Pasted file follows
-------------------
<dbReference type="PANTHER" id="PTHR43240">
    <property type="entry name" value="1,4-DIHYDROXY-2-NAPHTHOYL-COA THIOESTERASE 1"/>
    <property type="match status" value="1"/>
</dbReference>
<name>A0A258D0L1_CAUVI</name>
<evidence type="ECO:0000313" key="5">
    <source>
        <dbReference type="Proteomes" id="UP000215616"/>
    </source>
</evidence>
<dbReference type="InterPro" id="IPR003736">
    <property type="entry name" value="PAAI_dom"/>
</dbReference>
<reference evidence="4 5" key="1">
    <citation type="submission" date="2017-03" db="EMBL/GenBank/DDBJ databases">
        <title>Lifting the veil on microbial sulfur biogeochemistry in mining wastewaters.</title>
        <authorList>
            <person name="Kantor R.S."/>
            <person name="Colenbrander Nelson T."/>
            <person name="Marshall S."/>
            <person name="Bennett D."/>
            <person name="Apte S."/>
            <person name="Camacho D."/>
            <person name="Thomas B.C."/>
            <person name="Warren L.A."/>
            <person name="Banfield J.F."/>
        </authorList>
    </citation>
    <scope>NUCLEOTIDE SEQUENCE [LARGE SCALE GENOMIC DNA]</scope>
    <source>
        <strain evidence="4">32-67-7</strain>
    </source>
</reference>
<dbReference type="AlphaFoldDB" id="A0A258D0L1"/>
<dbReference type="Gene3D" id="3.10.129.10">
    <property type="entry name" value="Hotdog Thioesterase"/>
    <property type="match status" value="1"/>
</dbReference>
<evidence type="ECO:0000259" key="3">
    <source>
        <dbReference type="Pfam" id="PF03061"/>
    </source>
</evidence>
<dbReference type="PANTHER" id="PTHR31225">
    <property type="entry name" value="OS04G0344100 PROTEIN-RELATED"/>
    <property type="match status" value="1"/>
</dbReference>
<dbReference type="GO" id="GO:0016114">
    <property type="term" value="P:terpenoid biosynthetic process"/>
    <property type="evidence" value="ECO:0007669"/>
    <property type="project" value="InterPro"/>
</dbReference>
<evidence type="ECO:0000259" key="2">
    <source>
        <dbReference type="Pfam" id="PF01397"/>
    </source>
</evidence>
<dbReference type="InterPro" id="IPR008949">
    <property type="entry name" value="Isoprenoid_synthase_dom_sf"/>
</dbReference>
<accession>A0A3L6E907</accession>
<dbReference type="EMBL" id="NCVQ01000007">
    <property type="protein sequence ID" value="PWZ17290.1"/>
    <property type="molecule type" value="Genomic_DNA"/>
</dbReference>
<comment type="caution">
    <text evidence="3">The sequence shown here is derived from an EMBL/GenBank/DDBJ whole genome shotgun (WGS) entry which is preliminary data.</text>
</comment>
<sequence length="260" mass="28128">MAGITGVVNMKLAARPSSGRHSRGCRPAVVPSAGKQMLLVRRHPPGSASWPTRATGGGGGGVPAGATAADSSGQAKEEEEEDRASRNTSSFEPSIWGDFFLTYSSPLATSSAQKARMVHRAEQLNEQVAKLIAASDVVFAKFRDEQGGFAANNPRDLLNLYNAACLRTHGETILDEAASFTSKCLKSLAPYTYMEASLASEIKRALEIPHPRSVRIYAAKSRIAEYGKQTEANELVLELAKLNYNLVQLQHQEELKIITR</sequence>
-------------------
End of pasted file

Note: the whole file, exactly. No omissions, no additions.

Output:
<dbReference type="PANTHER" id="PTHR43240">
    <property type="entry name" value="1,4-DIHYDROXY-2-NAPHTHOYL-COA THIOESTERASE 1"/>
    <property type="match status" value="1"/>
</dbReference>
<name>A0A258D0L1_CAUVI</name>
<evidence type="ECO:0000313" key="5">
    <source>
        <dbReference type="Proteomes" id="UP000215616"/>
    </source>
</evidence>
<dbReference type="InterPro" id="IPR003736">
    <property type="entry name" value="PAAI_dom"/>
</dbReference>
<reference evidence="4 5" key="1">
    <citation type="submission" date="2017-03" db="EMBL/GenBank/DDBJ databases">
        <title>Lifting the veil on microbial sulfur biogeochemistry in mining wastewaters.</title>
        <authorList>
            <person name="Kantor R.S."/>
            <person name="Colenbrander Nelson T."/>
            <person name="Marshall S."/>
            <person name="Bennett D."/>
            <person name="Apte S."/>
            <person name="Camacho D."/>
            <person name="Thomas B.C."/>
            <person name="Warren L.A."/>
            <person name="Banfield J.F."/>
        </authorList>
    </citation>
    <scope>NUCLEOTIDE SEQUENCE [LARGE SCALE GENOMIC DNA]</scope>
    <source>
        <strain evidence="4">32-67-7</strain>
    </source>
</reference>
<dbReference type="AlphaFoldDB" id="A0A258D0L1"/>
<dbReference type="Gene3D" id="3.10.129.10">
    <property type="entry name" value="Hotdog Thioesterase"/>
    <property type="match status" value="1"/>
</dbReference>
<evidence type="ECO:0000259" key="3">
    <source>
        <dbReference type="Pfam" id="PF03061"/>
    </source>
</evidence>
<dbReference type="PANTHER" id="PTHR31225">
    <property type="entry name" value="OS04G0344100 PROTEIN-RELATED"/>
    <property type="match status" value="1"/>
</dbReference>
<dbReference type="GO" id="GO:0016114">
    <property type="term" value="P:terpenoid biosynthetic process"/>
    <property type="evidence" value="ECO:0007669"/>
    <property type="project" value="InterPro"/>
</dbReference>
<evidence type="ECO:0000259" key="2">
    <source>
        <dbReference type="Pfam" id="PF01397"/>
    </source>
</evidence>
<dbReference type="InterPro" id="IPR008949">
    <property type="entry name" value="Isoprenoid_synthase_dom_sf"/>
</dbReference>
<accession>A0A3L6E907</accession>
<dbReference type="EMBL" id="NCVQ01000007">
    <property type="protein sequence ID" value="PWZ17290.1"/>
    <property type="molecule type" value="Genomic_DNA"/>
</dbReference>
<comment type="caution">
    <text evidence="3">The sequence shown here is derived from an EMBL/GenBank/DDBJ whole genome shotgun (WGS) entry which is preliminary data.</text>
</comment>
<sequence length="260" mass="28128">MAGITGVVNMKLAARPSSGRHSRGCRPAVVPSAGKQMLLVRRHPPGSASWPTRATGGGGGGVPAGATAADSSGQAKEEEEEDRASRNTSSFEPSIWGDFFLTYSSPLATSSAQKARMVHRAEQLNEQVAKLIAASDVVFAKFRDEQGGFAANNPRDLLNLYNAACLRTHGETILDEAASFTSKCLKSLAPYTYMEASLASEIKRALEIPHPRSVRIYAAKSRIAEYGKQTEANELVLELAKLNYNLVQLQHQEELKIITR</sequence>